Articles Tagged with medical malpractice

Although medical malpractice is a frequent cause of litigation in Florida courts, plaintiffs in those cases understand there are stringent proof burdens that must be met, notices that must be filed and expert witnesses to be secured. A Florida injury lawsuit filed on the basis of general negligence is often less of an ordeal (and usually not so expensive from a litigation standpoint) than one rooted in a claim of medical malpractice. Because defendants in these cases realize the hurdles plaintiffs face in medical negligence claims, they will often argue that almost any injury that occurs in a hospital or any type of health care facility is medical negligence. Florida injury lawsuit

Recently, Florida’s Third District Court of Appeal sided with a plaintiff in a Florida injury lawsuit, finding the hospital’s alleged liability for injuries sustained when another patient beat him up were not rooted in failure to abide medical standards, but rather those set forth in general negligence. In so ruling, the court reversed the trial court’s dismissal of the case, reviving the claim and giving the injury plaintiff another shot at recovering damages.

Florida Injury Lawsuit Sounds in Ordinary Negligence, Not Medical Malpractice

According to court records, plaintiff was a resident patient at a psychiatric hospital operated by defendant in the fall of 2013 when a fellow resident entered plaintiff’s room and, armed with a metal handrail that had been removed form the hallway wall, beat plaintiff about the face and head. Plaintiff’s subsequent Florida injury lawsuit alleged the hospital was negligent in failing to provide him with security and for its failure to train staff to recognize and address emergency situations, such as the assault and battery that led to his injuries. Plaintiff asserted hospital breached these duties by failing to correct the situation or train its staff or control its patients prior to the assault.  Continue reading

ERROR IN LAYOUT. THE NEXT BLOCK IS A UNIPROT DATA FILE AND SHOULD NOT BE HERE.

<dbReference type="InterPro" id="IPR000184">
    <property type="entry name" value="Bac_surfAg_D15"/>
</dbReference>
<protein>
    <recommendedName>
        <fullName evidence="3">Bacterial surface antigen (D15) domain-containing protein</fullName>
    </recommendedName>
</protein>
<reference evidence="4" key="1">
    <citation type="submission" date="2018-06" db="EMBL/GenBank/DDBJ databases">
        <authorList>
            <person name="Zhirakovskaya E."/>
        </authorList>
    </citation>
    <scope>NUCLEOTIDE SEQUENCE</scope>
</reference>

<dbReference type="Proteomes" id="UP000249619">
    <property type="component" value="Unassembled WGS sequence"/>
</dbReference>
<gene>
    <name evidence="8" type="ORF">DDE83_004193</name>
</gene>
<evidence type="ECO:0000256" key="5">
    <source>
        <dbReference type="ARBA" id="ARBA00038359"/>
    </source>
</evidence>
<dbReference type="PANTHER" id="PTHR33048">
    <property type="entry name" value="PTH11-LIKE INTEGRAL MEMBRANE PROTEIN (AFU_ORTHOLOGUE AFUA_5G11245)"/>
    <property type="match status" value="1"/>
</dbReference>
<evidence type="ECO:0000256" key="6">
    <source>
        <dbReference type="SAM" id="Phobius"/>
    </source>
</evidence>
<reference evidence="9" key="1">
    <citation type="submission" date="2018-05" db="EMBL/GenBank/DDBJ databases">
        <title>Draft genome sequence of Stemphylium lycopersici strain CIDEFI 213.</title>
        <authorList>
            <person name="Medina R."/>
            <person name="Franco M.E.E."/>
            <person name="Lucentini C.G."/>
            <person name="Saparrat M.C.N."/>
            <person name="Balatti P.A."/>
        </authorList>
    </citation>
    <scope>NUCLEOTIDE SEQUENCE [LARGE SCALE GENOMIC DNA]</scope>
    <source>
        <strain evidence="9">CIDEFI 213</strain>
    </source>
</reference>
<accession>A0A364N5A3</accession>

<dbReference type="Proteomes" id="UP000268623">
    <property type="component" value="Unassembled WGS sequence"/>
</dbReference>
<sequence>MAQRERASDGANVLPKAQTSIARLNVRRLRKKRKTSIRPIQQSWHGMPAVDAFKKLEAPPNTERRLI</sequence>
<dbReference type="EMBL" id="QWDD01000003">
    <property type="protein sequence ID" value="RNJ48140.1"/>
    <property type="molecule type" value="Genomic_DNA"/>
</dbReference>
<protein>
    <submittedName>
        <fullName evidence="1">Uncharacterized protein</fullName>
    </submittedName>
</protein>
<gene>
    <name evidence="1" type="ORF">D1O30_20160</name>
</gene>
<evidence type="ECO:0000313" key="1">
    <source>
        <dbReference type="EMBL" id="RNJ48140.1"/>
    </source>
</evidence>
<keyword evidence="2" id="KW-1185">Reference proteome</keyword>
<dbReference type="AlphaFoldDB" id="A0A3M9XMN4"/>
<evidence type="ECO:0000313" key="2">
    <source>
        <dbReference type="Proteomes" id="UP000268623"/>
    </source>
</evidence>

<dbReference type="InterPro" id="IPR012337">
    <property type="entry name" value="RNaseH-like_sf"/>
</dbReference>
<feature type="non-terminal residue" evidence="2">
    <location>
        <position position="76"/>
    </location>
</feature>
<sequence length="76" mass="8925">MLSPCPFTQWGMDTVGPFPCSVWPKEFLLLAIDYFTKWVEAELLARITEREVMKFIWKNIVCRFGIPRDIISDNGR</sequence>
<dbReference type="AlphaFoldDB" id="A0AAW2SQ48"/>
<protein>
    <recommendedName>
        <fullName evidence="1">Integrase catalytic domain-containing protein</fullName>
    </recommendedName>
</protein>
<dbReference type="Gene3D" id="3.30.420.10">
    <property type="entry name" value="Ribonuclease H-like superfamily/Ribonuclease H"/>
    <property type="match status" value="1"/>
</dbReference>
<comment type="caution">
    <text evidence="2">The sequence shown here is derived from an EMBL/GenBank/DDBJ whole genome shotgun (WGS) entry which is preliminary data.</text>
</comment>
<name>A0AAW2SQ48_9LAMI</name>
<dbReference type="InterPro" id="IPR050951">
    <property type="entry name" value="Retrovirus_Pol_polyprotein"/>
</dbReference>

Proponents of tort reform are seizing on their opportunity with a GOP-controlled Congress to push forward with a series of measures that would make it harder to win medical malpractice and personal injury lawsuits, as well as to obtain just compensation. congress

As The New York Times reported, one of those measures would impose new limits on lawsuits involving care that is covered by Medicare, Medicaid or private health insurance subsidized by the Affordable Care Act, with some limits applying to product liability claims as well as medical malpractice litigation involving physicians, hospitals and nursing homes. In effect, it is lower income and older people who would find it the most difficult to win lawsuits for injuries caused by defective drugs, defective medical devices or negligent medical care. This bill is part of the plan to replace the Affordable Care Act.

Proponents of the measure say it is a necessary means to lower the number of “frivolous lawsuits” that drive up health care costs for everyone else. Of course, this assertion has been disproven time and again. Take for example the Florida Supreme Court’s decision in 2014 rejecting a 2003 medical malpractice law and lambasting the legislature for manufacturing an alleged medical malpractice crisis that didn’t exist to pass unnecessary tort reform. In a 5-2 ruling, the court suggested lawmakers created the crisis to cap damages on medical malpractice cases, which saves a modest amount of money for many at a “devastating” cost on a few – namely those who have suffered the most severe and egregious injuries due to medical negligence or defective medical products. The law was ultimately deemed unconstitutional under the state’s equal protection clause.  Continue reading

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